AIM Will Help You with Future Data Collection and Reimbursement Optimization

Perhaps your ambulance ground service is still in the collection phase (and you still have an entire year before you need to report your information). Or maybe you weren’t selected for the GADCS, but you’d like to be prepared for the future.

AIM can help you with good data collection and reporting regardless of the phase you’re in. AIM has professionals who are familiar with this GADCS data reporting program, and we have successfully helped many providers submit their data and avoid reimbursement penalties.

AIM also has many tools to help EMS and ambulance services optimize their regular data collection, improving their revenue cycle and setting themselves up for future success.

Now, let’s go over a few final thoughts.

Conclusion: Next Steps for Participation in the Medicare Ground Ambulance Data Collection System

Most ambulance services consider the Medicare Ground Ambulance Data Collection System an opportunity for EMS providers to have their voices heard. If the program is successful, perhaps positive changes will come to ambulance services around the country. While the reporting process can be time-consuming, it’s important to avoid penalties.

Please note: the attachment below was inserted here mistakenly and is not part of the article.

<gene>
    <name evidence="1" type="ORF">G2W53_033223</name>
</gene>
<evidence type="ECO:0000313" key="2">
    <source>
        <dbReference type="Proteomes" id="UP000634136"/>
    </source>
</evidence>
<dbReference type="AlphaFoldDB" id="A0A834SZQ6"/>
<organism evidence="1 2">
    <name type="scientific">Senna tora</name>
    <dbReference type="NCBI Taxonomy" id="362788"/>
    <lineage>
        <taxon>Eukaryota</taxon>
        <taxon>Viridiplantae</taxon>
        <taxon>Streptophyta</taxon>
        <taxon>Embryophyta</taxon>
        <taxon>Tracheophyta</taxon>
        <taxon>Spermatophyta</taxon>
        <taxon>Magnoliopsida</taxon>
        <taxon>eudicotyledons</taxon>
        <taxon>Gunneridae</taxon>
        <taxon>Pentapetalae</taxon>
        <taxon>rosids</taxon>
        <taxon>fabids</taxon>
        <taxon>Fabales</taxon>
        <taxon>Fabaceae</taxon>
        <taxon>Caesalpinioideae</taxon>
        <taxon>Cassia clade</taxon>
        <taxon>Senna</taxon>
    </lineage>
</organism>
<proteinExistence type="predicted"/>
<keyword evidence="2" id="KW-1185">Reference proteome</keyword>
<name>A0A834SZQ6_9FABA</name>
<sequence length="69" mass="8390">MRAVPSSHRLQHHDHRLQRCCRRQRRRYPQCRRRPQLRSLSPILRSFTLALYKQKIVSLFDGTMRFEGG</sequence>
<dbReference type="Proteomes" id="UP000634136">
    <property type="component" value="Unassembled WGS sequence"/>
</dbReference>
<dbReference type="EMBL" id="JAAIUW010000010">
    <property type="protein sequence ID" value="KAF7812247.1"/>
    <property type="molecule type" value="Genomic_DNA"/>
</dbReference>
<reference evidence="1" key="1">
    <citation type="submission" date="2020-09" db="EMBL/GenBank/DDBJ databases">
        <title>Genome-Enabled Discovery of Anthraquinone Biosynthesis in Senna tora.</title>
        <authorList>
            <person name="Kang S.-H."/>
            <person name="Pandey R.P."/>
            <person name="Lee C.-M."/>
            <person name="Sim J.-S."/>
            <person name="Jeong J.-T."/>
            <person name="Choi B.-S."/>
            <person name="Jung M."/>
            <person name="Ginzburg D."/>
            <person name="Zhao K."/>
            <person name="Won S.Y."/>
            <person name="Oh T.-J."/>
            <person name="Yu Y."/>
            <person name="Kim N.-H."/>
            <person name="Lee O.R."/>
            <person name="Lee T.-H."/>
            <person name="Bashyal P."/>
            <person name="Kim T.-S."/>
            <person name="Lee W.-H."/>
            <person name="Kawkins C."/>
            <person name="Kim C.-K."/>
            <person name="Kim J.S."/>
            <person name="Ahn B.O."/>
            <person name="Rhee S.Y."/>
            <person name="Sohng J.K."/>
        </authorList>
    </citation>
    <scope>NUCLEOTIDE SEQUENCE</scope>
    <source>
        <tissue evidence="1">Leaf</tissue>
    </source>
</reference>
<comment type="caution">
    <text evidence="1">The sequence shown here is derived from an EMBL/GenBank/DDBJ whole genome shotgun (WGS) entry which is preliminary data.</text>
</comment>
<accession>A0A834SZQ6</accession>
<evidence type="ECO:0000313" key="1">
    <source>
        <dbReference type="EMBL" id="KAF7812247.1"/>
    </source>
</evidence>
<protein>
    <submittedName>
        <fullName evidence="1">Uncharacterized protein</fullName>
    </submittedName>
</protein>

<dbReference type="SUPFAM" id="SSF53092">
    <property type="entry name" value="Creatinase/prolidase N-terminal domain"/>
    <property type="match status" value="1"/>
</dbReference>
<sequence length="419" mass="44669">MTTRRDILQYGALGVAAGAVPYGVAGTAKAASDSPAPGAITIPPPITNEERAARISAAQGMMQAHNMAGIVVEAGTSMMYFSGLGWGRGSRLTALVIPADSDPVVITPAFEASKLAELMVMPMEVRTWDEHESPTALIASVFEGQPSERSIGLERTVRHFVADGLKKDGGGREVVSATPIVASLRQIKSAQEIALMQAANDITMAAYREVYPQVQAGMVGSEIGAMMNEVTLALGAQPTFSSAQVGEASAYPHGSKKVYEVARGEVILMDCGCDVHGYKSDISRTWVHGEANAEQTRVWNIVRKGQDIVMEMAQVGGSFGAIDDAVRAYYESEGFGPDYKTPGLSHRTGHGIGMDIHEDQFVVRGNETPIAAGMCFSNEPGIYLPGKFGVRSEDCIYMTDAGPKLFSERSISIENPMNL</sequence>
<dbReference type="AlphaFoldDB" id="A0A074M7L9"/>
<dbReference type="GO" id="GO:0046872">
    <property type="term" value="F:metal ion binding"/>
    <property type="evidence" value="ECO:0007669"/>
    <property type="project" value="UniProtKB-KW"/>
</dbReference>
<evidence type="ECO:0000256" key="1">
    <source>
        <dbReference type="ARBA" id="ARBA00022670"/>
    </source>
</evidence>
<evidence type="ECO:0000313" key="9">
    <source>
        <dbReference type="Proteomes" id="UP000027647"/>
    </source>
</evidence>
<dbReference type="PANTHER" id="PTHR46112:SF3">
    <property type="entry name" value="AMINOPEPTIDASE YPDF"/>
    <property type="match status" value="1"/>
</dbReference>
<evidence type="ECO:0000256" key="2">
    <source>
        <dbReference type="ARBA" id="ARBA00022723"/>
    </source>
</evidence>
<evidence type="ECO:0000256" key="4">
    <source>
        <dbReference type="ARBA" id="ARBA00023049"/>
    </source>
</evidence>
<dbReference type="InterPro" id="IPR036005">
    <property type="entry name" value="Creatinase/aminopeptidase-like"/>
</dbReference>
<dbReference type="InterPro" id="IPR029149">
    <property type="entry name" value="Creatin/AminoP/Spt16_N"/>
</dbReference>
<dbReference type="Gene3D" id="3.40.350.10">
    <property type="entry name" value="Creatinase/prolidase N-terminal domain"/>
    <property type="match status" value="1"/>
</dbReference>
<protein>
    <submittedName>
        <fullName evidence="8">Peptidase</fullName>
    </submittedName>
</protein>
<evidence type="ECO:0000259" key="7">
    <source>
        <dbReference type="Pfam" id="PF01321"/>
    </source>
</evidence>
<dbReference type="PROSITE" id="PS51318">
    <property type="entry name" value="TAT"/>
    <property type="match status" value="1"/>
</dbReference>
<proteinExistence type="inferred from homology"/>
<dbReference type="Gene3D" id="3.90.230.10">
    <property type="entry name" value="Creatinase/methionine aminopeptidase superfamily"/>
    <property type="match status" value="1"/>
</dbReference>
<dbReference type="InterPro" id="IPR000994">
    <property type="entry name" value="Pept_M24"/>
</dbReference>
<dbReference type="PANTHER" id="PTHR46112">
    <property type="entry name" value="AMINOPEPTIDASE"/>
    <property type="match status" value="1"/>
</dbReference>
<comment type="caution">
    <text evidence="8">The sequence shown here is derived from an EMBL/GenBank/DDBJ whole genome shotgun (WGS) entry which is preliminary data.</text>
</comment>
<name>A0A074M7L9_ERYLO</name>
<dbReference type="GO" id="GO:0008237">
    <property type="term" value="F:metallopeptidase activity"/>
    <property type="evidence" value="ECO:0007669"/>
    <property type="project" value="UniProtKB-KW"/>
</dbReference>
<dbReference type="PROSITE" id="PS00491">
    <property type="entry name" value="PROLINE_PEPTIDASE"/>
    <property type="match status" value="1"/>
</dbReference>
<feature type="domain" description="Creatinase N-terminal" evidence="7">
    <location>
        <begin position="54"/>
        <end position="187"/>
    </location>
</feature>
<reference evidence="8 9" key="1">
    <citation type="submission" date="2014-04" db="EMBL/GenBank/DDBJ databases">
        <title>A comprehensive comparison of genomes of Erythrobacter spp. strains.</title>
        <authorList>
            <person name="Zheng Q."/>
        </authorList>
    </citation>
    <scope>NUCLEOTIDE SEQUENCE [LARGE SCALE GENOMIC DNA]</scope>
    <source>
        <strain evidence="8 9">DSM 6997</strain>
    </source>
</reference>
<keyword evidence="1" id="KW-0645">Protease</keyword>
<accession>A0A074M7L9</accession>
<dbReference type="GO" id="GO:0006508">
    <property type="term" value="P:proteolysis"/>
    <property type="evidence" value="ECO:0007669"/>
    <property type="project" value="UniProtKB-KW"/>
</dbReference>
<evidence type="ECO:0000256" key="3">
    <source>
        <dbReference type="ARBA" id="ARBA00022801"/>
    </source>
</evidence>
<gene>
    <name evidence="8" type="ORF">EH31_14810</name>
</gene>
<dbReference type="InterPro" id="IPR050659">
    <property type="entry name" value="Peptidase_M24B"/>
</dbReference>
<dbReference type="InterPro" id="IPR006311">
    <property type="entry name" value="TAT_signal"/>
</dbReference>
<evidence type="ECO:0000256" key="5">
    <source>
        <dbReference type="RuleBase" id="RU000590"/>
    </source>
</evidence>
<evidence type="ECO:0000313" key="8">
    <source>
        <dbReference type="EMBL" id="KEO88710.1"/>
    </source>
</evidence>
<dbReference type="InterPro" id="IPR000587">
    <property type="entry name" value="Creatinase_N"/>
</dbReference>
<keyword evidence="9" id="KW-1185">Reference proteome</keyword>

But you don’t need to figure it all out on your own. Contact AIM to get in touch with a team of professionals who can help you prepare your data report for submission. Not only that, but AIM can help increase your overall revenue through better data collection practices and positive changes to your workflow.

If you need a Dispatch, ePCR, and Billing system and/or EMS Billing Services that can help you meet the needs of operational and government reporting, AIM is here for you. To learn more, you can call an AIM team member directly at: (800) 726-4690 or submit a Contact form. We’d be happy to listen to the specific needs of your ambulance service and discuss how to help you achieve your reporting goals


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Topics: Billing Software Billing Services EMS Billing EMS Software EMS Cost Reduction